I Wuz Just Thinking: Life, Boxcar Children, and Me


The only book I really remember and looked forward to hearing the following day was the story of The Boxcar Children.

Today at the Kilgore Public library, I browsed through the donated books that were for sale as a fundraiser for the library.

One area was set up for children’s books and there my eyes caught the title, The Boxcar Children. 

A flood of memories came to mind.

During quiet time in the fourth grade at Eastview Elementary, our teacher, Mrs. Duncan, read to us daily.  The only book I really remember and looked forward to hearing the following day was the story of The Boxcar Children.

Betty Mahurin Baker

The stories are about four orphaned siblings that live in a train boxcar that had been abandoned in the woods. They have adventures and help solve mysteries.  The first book, which now there are about 140, was written in 1924.  The characters were Henry, age 14, Jessie age 12, Violet age 10, and Benny Alden, age 6. They also had a pet dog, a wired-haired terrier, named Watch.

Ever since they had been orphaned, they believed their grandfather, who searched diligently for them, was a cruel man.  Later they find out he is very kind and very rich.  The children move into his home, and he even moves the boxcar to his back yard for the children to use as a playhouse and solve their mysteries.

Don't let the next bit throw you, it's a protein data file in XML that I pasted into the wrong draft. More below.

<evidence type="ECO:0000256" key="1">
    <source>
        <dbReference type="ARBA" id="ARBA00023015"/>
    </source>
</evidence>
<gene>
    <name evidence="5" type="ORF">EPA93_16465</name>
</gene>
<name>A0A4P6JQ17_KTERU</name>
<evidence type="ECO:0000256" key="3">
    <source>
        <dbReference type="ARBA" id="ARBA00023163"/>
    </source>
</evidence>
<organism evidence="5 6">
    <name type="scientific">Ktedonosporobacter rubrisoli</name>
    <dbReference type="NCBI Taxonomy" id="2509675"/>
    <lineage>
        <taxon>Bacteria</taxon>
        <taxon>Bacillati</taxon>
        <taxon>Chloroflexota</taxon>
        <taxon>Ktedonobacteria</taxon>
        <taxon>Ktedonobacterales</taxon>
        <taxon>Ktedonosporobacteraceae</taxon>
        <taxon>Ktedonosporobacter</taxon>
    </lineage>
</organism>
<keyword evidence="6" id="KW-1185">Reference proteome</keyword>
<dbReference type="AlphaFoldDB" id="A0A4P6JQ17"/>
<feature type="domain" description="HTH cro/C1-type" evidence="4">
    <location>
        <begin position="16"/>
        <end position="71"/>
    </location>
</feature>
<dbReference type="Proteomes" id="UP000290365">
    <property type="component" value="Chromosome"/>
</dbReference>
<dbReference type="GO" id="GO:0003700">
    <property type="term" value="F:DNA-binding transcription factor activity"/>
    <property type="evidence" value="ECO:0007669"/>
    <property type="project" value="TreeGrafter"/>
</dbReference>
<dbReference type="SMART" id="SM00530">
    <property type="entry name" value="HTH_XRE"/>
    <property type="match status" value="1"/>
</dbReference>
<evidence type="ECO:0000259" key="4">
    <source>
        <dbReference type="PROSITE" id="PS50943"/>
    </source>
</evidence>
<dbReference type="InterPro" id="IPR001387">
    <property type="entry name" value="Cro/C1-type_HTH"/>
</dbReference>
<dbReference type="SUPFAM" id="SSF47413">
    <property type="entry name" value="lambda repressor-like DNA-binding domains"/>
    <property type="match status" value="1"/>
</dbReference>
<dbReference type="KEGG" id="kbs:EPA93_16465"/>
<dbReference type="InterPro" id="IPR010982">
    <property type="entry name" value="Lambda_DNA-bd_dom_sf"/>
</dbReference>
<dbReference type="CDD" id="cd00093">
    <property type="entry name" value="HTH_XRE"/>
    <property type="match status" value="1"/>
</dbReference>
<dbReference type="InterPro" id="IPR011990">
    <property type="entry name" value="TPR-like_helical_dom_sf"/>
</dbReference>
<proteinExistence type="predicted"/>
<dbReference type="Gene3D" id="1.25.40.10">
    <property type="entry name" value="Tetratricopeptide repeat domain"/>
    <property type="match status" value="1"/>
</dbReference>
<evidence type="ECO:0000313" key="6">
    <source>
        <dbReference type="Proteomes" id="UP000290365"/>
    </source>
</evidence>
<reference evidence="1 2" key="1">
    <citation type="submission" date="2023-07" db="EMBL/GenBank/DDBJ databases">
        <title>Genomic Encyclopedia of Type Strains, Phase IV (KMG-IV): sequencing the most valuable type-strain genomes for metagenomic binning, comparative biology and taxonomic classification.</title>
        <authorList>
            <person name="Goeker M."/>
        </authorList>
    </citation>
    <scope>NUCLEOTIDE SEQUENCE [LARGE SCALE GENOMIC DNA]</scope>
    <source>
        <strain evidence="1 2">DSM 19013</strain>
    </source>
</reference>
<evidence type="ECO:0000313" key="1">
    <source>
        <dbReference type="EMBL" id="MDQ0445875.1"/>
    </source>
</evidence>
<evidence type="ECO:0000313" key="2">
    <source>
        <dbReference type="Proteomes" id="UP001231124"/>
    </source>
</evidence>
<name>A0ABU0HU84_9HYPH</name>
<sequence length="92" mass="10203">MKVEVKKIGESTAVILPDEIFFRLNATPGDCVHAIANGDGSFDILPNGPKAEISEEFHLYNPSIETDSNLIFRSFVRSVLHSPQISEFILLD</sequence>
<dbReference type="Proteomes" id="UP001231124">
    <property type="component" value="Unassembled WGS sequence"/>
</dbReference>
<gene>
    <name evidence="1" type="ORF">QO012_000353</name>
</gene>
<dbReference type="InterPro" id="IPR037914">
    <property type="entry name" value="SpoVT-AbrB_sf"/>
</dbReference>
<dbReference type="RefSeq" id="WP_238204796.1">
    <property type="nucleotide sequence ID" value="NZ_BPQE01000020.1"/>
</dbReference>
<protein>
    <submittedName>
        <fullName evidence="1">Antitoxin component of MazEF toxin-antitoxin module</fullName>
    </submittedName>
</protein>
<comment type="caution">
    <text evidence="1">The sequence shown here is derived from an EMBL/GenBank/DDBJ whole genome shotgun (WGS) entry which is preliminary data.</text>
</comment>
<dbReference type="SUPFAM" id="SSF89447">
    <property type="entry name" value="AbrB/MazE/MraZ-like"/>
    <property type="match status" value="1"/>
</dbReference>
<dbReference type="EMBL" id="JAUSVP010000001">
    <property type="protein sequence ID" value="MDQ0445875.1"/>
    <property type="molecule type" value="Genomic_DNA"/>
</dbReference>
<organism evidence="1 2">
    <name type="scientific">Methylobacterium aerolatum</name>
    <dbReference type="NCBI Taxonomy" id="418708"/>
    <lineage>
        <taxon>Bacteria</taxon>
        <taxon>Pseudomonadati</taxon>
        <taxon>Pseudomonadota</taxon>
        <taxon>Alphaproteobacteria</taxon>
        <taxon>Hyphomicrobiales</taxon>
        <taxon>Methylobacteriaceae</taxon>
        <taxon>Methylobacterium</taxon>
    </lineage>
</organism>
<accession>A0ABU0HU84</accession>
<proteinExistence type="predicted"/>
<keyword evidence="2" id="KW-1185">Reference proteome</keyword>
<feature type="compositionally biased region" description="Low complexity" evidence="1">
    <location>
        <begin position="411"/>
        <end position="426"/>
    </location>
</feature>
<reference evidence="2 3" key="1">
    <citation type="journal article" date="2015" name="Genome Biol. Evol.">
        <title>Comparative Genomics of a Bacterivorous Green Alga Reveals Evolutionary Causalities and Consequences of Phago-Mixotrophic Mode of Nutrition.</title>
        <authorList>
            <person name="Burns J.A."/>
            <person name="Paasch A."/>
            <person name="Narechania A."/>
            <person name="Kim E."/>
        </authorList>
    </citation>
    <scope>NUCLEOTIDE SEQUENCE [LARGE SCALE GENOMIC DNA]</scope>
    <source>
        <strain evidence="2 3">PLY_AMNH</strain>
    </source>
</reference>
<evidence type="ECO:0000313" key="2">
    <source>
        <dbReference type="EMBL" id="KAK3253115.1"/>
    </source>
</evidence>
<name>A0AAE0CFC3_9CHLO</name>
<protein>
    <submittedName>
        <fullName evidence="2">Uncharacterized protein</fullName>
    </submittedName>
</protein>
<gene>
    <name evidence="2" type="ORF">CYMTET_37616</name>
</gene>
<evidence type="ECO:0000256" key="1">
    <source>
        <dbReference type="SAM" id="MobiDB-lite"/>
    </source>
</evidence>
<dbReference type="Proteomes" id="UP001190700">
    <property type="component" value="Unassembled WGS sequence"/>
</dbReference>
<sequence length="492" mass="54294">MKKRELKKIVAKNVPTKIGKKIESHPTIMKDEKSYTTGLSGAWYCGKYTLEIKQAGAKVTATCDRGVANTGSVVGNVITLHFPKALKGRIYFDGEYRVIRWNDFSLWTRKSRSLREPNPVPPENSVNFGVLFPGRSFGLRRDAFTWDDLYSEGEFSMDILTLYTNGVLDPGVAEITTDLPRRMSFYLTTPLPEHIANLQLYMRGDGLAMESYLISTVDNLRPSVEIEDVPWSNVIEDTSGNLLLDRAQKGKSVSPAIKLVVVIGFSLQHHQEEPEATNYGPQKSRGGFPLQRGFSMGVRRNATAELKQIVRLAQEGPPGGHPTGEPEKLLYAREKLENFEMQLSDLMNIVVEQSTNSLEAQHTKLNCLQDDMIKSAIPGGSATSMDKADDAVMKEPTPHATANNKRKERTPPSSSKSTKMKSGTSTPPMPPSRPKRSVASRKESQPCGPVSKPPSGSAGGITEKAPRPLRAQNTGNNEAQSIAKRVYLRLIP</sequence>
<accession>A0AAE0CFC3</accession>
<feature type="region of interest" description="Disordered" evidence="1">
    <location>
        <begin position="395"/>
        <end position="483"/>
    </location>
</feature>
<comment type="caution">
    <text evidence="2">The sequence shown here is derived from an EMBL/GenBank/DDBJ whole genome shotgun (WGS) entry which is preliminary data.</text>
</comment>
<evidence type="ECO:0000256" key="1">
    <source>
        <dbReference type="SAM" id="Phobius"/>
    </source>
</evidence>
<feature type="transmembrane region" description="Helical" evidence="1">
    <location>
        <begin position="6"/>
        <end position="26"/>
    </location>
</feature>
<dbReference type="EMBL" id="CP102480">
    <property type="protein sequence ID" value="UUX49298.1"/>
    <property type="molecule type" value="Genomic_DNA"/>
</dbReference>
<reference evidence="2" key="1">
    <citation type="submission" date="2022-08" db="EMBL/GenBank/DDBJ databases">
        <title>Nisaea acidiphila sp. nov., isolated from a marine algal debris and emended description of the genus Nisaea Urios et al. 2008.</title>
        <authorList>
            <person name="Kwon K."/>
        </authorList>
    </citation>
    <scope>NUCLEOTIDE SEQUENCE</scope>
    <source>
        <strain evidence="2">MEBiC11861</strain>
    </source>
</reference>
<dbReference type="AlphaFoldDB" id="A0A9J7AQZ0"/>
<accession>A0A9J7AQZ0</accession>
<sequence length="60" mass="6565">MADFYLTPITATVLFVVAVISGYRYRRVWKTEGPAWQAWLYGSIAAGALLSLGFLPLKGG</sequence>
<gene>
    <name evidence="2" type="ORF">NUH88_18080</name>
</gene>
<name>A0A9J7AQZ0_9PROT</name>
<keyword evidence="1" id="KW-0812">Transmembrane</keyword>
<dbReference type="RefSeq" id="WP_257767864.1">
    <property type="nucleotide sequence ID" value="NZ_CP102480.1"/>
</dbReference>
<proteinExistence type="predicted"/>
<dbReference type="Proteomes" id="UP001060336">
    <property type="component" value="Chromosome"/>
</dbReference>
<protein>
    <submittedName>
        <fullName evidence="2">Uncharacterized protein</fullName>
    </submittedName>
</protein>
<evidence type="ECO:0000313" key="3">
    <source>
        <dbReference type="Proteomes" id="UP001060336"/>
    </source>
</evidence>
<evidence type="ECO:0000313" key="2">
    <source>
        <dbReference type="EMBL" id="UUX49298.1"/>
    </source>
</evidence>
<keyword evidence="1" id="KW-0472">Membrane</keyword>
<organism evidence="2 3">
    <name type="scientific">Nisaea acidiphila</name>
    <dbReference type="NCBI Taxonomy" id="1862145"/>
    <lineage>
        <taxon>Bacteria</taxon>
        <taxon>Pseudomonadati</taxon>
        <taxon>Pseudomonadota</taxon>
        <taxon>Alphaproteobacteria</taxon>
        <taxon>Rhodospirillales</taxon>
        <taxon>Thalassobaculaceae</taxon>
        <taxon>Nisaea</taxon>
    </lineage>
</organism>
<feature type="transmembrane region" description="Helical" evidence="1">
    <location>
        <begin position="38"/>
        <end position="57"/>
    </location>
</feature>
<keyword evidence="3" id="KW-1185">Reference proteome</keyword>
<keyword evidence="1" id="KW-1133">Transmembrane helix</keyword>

The first 19 stories were written by Gertrude Chandler Warner. But since her death, the series has been written by other authors.

Perhaps this was the beginning of my thinking of being someone who enjoyed gathering information and solving mysteries.

While working at the Texas Welfare office in Henderson many years ago, an investigative “fraud” unit was formed. Most of the ones hired were police officers from the Tyler police department.

I was thinking that if I could get some experience with a police department, perhaps I would qualify for a job with this special unit.

At the same time, Kilgore was forming a volunteer police officer unit. I was the first female to join.  Afterward, other ladies and men joined.  Night school at the college was provided for training. After getting off work from my regular day job, I prepared dinner for my family,  got the children tucked into bed, then worked patrol at night.

I loved patrolling, serving the community, and working with the other officers.

I never got the opportunity to transfer to the state’s “fraud” unit because Jimmy came into my life. We married, moved to College Station, and I turned in my badge.

Even today, I still love research to solve mysteries. I owe it all to Boxcar Children, as I wuz Jus Thinkin.” 

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